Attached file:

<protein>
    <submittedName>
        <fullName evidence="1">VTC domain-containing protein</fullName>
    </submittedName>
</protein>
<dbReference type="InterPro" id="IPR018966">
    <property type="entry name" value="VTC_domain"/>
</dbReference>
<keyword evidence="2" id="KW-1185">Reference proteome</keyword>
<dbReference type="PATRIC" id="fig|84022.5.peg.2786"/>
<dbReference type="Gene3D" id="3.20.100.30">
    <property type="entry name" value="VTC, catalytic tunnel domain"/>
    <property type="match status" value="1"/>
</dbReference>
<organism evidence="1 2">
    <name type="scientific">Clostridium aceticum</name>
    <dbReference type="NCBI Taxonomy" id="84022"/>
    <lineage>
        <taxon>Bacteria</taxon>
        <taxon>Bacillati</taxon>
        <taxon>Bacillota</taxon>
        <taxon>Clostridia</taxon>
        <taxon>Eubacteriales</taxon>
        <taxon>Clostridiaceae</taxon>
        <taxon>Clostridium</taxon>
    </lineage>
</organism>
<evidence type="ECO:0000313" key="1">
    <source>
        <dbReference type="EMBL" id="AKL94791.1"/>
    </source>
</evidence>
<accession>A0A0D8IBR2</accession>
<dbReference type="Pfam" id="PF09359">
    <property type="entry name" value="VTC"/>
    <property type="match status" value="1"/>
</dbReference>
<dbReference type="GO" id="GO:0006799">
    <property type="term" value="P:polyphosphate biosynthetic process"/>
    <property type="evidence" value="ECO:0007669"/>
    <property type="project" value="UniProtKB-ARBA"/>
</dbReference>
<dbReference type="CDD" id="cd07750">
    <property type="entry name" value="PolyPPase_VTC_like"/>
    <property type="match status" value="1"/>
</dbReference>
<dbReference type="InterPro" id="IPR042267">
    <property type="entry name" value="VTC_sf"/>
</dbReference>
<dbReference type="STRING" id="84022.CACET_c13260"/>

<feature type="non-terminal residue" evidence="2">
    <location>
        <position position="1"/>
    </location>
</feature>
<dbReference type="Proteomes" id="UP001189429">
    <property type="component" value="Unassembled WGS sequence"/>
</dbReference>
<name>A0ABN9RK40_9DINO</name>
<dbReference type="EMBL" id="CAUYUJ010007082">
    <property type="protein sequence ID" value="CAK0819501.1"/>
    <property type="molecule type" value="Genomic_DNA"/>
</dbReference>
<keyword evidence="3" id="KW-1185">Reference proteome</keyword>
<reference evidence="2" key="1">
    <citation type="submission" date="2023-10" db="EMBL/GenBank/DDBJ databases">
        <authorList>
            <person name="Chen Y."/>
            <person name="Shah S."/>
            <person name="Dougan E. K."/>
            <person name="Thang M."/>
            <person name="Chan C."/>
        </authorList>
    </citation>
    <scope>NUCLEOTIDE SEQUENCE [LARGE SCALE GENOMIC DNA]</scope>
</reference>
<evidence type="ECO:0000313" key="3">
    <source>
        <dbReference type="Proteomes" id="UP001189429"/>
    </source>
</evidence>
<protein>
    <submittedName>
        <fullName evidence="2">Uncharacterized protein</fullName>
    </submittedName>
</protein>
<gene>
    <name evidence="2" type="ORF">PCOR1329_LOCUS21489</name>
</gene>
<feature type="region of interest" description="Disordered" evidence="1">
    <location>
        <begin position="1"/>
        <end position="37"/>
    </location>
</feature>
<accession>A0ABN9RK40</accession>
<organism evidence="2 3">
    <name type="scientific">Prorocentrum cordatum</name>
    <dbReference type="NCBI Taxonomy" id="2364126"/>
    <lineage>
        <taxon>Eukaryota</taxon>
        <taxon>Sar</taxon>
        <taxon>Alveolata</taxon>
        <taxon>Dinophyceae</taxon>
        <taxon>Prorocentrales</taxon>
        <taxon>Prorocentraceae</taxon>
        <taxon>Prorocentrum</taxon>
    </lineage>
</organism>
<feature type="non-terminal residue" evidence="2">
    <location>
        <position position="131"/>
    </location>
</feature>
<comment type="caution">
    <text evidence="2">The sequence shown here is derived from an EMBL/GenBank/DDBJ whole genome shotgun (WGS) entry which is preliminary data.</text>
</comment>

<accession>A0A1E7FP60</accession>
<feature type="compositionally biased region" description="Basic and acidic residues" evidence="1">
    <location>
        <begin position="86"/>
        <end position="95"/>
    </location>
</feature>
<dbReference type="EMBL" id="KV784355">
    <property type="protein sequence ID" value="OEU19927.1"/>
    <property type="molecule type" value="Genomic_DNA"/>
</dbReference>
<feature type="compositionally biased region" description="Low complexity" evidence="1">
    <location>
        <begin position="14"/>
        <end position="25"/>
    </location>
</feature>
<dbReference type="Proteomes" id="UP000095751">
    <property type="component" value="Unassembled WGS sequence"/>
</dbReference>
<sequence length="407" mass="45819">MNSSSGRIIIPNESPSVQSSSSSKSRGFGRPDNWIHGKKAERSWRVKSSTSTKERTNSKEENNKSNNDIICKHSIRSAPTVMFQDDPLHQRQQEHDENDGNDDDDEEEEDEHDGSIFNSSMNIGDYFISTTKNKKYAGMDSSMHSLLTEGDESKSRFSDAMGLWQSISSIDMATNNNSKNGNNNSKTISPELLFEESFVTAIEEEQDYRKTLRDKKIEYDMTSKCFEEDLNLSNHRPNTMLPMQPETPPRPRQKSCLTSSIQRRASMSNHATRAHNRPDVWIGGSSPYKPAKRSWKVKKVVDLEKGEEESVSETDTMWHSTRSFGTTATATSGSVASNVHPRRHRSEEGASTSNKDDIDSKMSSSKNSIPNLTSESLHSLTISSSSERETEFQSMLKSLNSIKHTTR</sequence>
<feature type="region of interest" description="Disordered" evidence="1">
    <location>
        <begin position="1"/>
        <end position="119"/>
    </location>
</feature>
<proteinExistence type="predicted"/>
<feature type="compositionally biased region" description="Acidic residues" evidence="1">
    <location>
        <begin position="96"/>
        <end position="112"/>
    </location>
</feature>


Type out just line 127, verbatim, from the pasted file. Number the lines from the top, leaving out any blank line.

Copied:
    <property type="molecule type" value="Genomic_DNA"/>